Mexican authorities displayed in public a top drug lord on Tuesday whose arrest this week they hope will mark a breakthrough in President Felipe Calderon's bloody campaign against powerful cartels.

Edgar La Barbie Valdez, a Texas-born 37-year-old, held back a smile as he was led handcuffed by masked federal police before reporters, flanked by fellow suspects, sophisticated weaponry and plastic packages of drugs.

Wearing a green polo shirt, jeans and sneakers, Valdez, nicknamed La Barbie for his fair complexion, grinned openly as authorities discussed his capture outside of Mexico City on Monday evening.

He has been detained, and this operation closes a chapter in drug trafficking in Mexico, senior federal police official Facundo Rosas later told local broadcaster Televisa.

It is unclear whether Valdez' arrest, Calderon's second coup this year against cartels, can staunch rampant drug violence that threatens Mexico's image as it struggles out of recession and seeks to hold on to tourist revenues.

Over 28,000 people have died since Calderon launched his crackdown in late 2006, and bloodshed shows no sign of stopping as rival gangs battle for control of smuggling routes.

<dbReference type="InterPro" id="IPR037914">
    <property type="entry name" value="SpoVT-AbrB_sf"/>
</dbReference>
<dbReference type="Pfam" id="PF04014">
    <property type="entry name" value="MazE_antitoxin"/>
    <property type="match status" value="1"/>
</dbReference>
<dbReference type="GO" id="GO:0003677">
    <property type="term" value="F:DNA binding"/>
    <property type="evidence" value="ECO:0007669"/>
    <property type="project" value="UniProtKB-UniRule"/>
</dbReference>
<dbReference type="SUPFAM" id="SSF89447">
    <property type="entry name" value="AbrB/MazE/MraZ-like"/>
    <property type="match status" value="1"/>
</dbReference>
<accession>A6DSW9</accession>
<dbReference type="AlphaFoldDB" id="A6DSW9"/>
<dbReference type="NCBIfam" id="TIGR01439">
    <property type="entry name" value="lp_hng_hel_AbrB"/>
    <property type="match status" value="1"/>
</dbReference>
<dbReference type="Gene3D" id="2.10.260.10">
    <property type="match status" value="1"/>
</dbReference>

Authorities said Valdez, a leader of the Beltran Leyva cartel based in central Mexico, trafficked a tonne of cocaine each month and was responsible for several dozen murders.

His arrest follows an operation in July that killed Ignacio Nacho Coronel, No. 3 in the rival Sinaloa cartel.

But similar operations in the past have at times intensified bloodshed as subordinates battle for control of drug gangs that are believed to net up to $40 billion a year.

Violence has begun to bleed beyond traffickers and security forces as cartels target mayors and migrants making their way through Mexico to the United States.

Valdez had been a leading contender to head the Beltran Leyva cartel since soldiers killed its former boss, Arturo Beltran Leyva, in December 2009.

The investigation has not been concluded ... and at this stage it is not clear who could replace him, Rosas said.

Authorities sidestepped questions about whether Valdez, who Rosas said had U.S. and possibly Mexican citizenship, would be sent for trial to the United States, where there is a $2 million price on his head.

Born into a middle-class family in Laredo, Texas, Valdez is said to have played American football at school and developed a taste for luxury cars and nightlife before coming to Mexico to work with drug cartels.

Valdez, who did not make any statements and was led into an armored vehicle at the end of presentation, has already provided some information to authorities, Rosas said.

(Editing by Jackie Frank)